Power station rejection prompts green energy plea

The ESB should start developing local power in Connemara rather than littering it with pylons, it was claimed today.

The ESB should start developing local power in Connemara rather than littering it with pylons, it was claimed today.

An Bord Pleanála has rejected the state company’s plan to build a new power distribution station and an 18-mile overhead power-line which would run through a bog designated as a special area of conservation.

Galway Green Party Councillor Niall Ó Brolchain said it made no sense to run the power line through a scenic and sparsely populated area.

“I think the ESB need a more long-term approach. This particular idea is just littering the countryside with pylons. We are facing an energy crisis down the line and I personally believe we need to look at a lot more localised solutions,” he said.

Mr Ó Brolchain said it would be far more efficient for the ESB to develop local power generation, which would lead to less power being wasted in transmission.

“One of the things we’re plugging in the west of Ireland is a far more liberal approach to ways of electricity generation such as wind power, wave power and tidal power,” he said.

“It’s possible and practicable to have windmills in the west of Ireland. There’s no question about that. There’s also an experimental wave energy machine off the Connemara coast at the moment.”

The ESB had been granted permission by Galway County Council last August to construct a new 38-kilovolt station in the Camus Eighter townland of Connemara.

It would have required the removal of 15,000 cubic metres of peat, which An Bord Pleanála said would lead to significant adverse environmental impacts.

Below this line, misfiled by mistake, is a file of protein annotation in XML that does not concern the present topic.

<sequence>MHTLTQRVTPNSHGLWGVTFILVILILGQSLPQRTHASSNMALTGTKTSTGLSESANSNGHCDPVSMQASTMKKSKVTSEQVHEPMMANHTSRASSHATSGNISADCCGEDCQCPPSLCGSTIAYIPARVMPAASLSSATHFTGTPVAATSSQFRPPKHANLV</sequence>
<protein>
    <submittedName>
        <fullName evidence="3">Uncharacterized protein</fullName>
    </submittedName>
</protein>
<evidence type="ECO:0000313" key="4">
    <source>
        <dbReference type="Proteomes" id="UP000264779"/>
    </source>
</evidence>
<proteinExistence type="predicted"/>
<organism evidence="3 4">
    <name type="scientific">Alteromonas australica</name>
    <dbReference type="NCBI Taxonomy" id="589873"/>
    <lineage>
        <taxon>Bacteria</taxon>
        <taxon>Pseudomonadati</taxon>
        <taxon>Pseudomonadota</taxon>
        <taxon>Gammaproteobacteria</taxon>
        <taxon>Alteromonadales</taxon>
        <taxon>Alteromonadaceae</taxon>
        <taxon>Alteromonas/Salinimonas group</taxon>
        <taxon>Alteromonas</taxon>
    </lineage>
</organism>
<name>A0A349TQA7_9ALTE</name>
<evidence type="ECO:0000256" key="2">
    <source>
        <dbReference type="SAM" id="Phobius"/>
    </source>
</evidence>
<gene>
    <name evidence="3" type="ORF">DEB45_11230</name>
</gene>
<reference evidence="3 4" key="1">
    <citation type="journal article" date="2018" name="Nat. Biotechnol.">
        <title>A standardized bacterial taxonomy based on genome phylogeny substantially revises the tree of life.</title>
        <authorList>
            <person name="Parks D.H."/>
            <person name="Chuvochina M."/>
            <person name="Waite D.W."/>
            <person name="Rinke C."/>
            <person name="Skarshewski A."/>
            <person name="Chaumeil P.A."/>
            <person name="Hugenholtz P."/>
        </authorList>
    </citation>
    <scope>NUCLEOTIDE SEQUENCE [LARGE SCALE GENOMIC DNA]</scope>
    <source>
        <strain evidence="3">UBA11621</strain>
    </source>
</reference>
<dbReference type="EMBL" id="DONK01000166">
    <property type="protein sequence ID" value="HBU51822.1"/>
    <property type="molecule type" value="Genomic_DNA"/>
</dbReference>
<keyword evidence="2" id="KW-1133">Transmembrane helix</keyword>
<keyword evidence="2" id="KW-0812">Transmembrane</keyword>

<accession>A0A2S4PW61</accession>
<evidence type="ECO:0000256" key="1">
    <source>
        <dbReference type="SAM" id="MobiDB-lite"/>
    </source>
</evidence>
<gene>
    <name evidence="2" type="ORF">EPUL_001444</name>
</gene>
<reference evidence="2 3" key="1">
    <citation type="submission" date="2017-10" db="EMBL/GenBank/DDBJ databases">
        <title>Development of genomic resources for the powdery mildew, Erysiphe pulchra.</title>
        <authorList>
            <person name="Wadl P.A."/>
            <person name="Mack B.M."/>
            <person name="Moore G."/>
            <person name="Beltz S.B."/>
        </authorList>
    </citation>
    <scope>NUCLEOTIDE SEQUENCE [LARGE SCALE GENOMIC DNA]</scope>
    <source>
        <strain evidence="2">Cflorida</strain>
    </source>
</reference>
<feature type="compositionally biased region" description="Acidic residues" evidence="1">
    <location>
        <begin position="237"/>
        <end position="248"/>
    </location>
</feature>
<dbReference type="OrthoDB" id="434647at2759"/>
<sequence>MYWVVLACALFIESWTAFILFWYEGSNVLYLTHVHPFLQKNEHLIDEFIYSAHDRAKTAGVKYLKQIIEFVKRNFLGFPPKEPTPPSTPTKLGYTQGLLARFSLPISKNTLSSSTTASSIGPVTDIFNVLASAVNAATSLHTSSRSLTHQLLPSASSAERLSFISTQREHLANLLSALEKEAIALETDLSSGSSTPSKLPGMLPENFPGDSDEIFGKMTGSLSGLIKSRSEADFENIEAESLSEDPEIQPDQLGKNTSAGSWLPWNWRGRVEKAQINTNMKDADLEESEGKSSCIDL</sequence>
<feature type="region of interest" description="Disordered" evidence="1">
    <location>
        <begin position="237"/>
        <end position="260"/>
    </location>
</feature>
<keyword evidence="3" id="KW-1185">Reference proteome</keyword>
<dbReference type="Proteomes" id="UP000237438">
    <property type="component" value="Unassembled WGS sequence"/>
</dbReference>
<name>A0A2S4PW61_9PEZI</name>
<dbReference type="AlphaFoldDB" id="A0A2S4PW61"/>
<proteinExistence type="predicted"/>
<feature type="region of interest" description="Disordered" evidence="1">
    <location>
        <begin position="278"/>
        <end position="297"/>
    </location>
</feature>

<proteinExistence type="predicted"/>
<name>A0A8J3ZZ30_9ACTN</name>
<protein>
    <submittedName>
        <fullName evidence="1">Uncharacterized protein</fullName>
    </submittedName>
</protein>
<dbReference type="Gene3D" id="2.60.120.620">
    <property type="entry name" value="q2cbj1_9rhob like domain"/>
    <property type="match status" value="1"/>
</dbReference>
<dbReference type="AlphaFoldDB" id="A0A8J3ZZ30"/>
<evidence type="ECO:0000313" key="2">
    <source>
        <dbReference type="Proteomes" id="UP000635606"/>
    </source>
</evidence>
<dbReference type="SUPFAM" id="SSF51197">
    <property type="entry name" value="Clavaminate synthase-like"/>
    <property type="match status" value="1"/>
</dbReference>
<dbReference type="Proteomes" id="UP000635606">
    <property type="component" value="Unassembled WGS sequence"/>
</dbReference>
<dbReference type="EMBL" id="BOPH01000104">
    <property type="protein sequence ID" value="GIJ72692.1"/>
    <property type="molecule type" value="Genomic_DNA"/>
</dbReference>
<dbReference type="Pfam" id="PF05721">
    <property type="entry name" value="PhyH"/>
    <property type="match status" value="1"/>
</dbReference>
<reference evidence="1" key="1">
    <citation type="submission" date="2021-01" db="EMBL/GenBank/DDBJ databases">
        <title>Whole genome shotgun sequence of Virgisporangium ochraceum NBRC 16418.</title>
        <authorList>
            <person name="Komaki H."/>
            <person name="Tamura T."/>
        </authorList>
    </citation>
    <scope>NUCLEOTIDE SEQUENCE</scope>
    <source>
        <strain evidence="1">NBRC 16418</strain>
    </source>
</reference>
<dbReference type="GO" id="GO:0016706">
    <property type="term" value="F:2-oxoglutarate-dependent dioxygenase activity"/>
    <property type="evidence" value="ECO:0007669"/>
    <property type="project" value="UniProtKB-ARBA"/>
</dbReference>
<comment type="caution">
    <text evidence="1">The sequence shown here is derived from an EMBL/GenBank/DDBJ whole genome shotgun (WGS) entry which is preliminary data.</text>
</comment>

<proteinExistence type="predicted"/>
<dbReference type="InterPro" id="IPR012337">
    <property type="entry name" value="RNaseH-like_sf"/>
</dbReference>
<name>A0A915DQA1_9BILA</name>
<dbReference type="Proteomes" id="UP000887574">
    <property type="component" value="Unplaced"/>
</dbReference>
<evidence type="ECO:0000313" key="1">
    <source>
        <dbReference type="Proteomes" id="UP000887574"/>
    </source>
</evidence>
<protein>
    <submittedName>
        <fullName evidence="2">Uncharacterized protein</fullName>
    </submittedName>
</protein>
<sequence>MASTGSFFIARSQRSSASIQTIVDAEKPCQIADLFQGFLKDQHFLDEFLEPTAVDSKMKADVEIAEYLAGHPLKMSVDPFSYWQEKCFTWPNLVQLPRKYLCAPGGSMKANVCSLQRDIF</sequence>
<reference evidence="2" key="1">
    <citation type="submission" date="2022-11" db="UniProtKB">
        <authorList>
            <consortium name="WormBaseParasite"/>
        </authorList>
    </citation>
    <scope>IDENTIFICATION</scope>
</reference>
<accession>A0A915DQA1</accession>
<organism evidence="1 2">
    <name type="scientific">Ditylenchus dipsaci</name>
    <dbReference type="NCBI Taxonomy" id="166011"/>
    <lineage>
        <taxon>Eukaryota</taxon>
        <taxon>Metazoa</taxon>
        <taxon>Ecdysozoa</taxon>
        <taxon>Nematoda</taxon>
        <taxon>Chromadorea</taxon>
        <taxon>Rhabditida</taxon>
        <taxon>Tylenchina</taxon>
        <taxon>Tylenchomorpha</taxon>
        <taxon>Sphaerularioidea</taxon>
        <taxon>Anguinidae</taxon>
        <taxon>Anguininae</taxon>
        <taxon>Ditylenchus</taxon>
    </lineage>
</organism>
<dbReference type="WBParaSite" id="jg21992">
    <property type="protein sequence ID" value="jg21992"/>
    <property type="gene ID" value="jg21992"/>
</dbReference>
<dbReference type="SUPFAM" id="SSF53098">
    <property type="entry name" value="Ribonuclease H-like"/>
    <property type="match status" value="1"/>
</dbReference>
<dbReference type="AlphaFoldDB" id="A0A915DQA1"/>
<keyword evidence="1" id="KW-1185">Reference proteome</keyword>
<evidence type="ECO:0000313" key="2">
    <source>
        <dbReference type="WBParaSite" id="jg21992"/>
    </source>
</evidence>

An Bord Pleanála also said that the construction of an overhead power-line from the Galway city suburbs to Camus would be contrary to the proper planning and sustainable development of the area.

It said the power line would cause visual distortion to the natural contours of ‘remote, unspoiled, highly scenic’ locations and would disturb vulnerable wintering and breeding birds of high conservation value.

Mr Ó Brolchain said the plan was clearly unacceptable from an environmental point of view and had been rightly turned down by An Bord Pleanála.

“I’m not saying there is no need for a line, but the route selection for the line was strange to say the least. It would make a lot more sense to run it along the Connemara coast near the existing line.”

The ESB had said that the overhead power line was necessary due to serious problems with the existing 38kV network in parts of Connemara like Oughterard, Recess, Clifden and Spiddal.

It is currently considering its response to An Bord Pleanála’s decision.

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